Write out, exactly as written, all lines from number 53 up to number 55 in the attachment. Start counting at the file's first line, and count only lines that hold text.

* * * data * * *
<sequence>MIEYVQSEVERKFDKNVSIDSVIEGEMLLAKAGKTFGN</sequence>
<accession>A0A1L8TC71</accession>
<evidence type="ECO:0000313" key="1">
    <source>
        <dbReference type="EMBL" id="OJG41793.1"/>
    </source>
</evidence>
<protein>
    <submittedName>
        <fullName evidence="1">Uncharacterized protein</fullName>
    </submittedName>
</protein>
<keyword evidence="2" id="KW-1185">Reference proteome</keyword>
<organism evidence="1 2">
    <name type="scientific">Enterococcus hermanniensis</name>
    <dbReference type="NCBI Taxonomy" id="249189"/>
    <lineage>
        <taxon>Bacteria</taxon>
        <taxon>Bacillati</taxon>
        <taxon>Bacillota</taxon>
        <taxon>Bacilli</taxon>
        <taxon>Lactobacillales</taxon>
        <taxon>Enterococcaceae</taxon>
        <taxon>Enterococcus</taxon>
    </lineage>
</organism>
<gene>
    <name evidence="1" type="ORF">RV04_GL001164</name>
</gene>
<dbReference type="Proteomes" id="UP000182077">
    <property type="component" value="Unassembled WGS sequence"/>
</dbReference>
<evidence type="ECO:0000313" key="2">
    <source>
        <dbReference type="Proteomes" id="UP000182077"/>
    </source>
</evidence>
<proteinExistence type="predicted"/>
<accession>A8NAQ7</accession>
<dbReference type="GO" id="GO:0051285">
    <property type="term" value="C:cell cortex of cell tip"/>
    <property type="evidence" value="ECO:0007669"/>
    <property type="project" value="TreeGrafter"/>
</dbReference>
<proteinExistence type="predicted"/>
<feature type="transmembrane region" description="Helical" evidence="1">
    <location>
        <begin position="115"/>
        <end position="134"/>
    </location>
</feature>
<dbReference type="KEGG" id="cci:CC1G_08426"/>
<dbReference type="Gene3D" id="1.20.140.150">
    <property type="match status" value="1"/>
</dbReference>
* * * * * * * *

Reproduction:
<dbReference type="Gene3D" id="1.20.140.150">
    <property type="match status" value="1"/>
</dbReference>